Wednesday, September 3, 2008
Brian Wilson Or, How I Learned To Stop Believing and Just Love The Beach Boys
There's a scene in "Annie Hall" where some third-rate comedian is looking to hire Alvy Singer as a joke writer. Woody Allen's character sits in horror, wearing that "frozen smile," as this buffoon preens and prances his way through some embarrassing schtick, to show Alvy, the potential employee, the kind of material he needs. This "frozen smile" is the exact expression that remained on my face for the entire 38 minutes of "That Lucky Old Sun," the new release from Brian Wilson. I couldn't believe my ears.
I will set the record straight. I love the Beach Boys. You know, many don't. Some hear "I Get Around" and "Fun Fun Fun," and, well...all of the Boys' 60's hits as nothing but novelty songs for summer. (They are wrong, of course) More than a few have never even heard a note from the groundbreaking 70's albums "Holland," "Surf's Up," and "Sunflower." And really, is there a more perfect pop tune than "Don't Worry Baby?" I think not. Brian Wilson is a legend, a genius, one of the world's greatest composers and a national treasure.
That said, I have no problem tossing aside those accomplishments like a half-eaten chicken wing when the bleu cheese is gone, once I listen to any of Brian Wilson's solo work. From his overrated, eponymously titled debut of 1988, through the painful and mostly laughable collaboration with Van Dyke Parks, "Orange Crate Art" of 1995, to the much-hyped 2008 release "That Lucky Old Sun," Brian Wilson sounds like a shell of his former self. That's because sadly, he is. We all know of his health problems, and his is one of the sadder stories in music. For this, the man gets an A for effort, but his solo output falls far short of that passing grade.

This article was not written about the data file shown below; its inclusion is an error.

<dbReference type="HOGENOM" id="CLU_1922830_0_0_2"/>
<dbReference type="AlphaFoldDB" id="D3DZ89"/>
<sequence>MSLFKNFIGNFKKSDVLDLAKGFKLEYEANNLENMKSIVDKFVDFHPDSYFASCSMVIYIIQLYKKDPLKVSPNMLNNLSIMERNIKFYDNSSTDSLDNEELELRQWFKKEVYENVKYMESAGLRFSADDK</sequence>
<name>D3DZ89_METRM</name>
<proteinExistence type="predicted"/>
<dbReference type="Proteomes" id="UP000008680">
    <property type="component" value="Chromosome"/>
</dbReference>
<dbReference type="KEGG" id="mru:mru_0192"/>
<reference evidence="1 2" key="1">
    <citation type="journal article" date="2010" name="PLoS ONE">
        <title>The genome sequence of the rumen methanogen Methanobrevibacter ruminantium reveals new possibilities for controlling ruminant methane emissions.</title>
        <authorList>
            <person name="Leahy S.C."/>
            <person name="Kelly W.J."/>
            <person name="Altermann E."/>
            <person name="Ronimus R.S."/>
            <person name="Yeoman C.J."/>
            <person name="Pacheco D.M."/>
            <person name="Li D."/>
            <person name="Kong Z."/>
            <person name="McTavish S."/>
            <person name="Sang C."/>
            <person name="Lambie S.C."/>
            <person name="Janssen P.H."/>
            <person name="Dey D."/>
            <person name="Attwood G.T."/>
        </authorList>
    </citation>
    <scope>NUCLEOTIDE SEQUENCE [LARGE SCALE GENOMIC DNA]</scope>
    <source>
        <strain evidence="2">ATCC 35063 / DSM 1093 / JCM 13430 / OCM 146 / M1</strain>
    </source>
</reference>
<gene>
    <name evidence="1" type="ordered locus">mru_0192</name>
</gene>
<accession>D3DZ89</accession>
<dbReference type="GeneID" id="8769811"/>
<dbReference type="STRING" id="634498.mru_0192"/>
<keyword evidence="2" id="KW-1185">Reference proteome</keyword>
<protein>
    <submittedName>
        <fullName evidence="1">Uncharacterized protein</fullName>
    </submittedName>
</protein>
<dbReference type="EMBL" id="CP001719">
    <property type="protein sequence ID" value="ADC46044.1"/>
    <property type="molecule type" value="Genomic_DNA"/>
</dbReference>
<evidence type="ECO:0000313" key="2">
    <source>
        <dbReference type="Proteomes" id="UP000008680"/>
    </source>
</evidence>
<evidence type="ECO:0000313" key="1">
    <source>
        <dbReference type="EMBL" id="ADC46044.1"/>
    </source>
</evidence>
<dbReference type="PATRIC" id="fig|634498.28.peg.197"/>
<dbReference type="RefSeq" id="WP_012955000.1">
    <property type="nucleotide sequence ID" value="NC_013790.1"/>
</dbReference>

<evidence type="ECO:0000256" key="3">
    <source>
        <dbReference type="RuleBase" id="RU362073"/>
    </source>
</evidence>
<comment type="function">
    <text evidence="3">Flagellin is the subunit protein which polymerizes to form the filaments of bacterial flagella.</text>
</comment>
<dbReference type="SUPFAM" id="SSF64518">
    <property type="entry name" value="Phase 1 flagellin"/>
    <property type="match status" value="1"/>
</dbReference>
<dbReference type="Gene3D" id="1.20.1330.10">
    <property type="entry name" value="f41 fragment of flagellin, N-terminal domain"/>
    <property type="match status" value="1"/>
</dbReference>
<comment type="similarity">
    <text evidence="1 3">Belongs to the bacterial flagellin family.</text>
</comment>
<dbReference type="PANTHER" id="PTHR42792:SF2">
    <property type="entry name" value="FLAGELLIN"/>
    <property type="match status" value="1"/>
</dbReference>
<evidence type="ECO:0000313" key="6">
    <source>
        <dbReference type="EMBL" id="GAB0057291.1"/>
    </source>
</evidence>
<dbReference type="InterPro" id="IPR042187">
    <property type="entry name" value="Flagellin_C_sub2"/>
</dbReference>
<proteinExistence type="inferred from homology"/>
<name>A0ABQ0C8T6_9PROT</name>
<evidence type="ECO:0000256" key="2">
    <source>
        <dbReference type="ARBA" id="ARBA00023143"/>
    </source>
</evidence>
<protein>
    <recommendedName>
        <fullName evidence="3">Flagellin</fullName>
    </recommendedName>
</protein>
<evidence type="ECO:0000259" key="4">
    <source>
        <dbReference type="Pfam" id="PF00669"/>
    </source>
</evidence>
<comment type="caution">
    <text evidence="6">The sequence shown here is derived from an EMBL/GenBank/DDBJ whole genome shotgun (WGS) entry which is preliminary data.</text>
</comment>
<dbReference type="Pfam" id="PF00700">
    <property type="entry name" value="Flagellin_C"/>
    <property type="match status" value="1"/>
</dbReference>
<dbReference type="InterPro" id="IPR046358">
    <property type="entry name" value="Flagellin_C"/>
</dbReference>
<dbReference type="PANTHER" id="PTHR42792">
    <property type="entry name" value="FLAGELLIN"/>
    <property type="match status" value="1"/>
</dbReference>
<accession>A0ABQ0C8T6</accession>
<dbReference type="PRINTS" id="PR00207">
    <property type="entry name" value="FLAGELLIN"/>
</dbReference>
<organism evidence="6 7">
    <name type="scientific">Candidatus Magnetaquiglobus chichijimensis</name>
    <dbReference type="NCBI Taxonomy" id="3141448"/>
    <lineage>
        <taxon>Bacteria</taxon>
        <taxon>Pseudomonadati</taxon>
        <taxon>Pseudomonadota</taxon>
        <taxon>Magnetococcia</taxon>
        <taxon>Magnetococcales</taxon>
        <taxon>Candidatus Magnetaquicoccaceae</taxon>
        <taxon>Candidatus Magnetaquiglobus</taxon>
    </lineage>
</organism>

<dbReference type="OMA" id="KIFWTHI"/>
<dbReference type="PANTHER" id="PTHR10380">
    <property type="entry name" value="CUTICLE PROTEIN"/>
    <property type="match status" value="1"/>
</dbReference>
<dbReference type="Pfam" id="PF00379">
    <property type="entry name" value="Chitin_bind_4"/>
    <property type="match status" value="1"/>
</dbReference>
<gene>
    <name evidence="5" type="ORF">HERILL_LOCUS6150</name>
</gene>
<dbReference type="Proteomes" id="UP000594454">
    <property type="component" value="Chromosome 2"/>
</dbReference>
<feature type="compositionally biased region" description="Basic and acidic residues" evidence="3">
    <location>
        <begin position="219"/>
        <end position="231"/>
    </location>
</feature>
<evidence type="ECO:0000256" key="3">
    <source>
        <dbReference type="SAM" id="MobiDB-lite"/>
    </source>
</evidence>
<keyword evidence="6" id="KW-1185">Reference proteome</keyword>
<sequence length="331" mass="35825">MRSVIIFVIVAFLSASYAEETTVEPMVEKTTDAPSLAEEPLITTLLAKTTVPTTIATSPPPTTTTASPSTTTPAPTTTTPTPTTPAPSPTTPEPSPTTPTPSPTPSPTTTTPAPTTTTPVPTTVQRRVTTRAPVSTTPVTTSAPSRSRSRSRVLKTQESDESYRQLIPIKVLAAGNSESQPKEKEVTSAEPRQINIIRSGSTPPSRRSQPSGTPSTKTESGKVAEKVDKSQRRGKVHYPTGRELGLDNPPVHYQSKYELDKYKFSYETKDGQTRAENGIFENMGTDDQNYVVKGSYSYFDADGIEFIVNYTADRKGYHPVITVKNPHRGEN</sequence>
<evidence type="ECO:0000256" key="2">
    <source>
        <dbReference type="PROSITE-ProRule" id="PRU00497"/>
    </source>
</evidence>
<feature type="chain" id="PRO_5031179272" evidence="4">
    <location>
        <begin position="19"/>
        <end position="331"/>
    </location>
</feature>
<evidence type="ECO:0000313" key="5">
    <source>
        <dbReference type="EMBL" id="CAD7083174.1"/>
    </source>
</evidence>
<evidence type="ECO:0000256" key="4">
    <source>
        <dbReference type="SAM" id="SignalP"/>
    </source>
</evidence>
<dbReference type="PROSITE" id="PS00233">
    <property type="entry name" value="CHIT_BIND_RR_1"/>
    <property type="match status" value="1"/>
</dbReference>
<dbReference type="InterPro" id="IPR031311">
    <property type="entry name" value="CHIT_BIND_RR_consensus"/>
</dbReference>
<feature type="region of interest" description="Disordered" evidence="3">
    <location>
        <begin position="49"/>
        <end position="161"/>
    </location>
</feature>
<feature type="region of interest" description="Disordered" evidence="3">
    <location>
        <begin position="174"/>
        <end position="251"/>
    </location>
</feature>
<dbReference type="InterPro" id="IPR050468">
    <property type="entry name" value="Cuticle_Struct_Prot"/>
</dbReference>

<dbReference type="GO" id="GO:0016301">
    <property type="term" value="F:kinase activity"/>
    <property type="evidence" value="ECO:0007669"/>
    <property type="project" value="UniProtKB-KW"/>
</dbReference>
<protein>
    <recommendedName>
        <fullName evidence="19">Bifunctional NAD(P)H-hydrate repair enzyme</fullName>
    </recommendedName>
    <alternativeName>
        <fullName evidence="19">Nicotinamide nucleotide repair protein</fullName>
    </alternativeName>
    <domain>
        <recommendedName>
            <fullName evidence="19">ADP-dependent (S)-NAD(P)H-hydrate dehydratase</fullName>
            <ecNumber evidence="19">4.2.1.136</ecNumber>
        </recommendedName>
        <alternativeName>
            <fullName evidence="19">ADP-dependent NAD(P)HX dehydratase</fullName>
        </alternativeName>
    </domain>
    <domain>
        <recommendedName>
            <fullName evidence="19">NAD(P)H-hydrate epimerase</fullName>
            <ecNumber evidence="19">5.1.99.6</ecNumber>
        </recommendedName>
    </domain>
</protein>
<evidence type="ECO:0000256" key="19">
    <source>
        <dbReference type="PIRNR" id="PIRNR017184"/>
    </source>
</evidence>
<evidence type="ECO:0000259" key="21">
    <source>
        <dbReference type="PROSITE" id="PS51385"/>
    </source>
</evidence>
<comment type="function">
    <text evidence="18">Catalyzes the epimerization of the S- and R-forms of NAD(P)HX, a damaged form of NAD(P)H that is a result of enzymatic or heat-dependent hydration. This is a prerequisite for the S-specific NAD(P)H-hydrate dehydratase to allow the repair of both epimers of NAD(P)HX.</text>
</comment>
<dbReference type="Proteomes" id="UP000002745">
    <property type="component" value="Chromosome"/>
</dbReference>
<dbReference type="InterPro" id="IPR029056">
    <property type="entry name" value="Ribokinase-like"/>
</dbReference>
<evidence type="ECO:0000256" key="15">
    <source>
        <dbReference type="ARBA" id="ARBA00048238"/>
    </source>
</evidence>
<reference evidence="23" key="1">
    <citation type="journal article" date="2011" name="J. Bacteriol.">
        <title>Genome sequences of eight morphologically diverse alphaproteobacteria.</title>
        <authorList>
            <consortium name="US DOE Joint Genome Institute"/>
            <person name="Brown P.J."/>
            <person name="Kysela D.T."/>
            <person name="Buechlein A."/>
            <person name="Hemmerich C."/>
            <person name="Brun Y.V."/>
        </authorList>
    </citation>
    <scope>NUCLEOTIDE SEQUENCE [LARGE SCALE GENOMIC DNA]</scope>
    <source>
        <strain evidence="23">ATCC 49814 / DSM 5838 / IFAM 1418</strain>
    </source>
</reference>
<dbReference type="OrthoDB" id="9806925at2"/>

"That Lucky Old Sun" plays as one long suite, a love song to Brian's beloved state of California. Interspersed with narrative, the album is a hokey pastiche, that sounds less like the SoCal of the 50s and 60s that Brian is paying tribute to, and more like a dinner theatre revue about the Beach Boys. Wilson's husky vocals, even when singing about happy things like "A Good Kind Of Love" or the woman who will forever be his surfer girl, are lugubrious. It's an uneasy combination that even with my love and respect for Mr. Wilson, I cannot endure.
I love you Brian. I hope you have another 10 records in you. I'll suffer through them all with you. But I needed to tell it like it is.
Posted by Sal Nunziato at 4:45 AM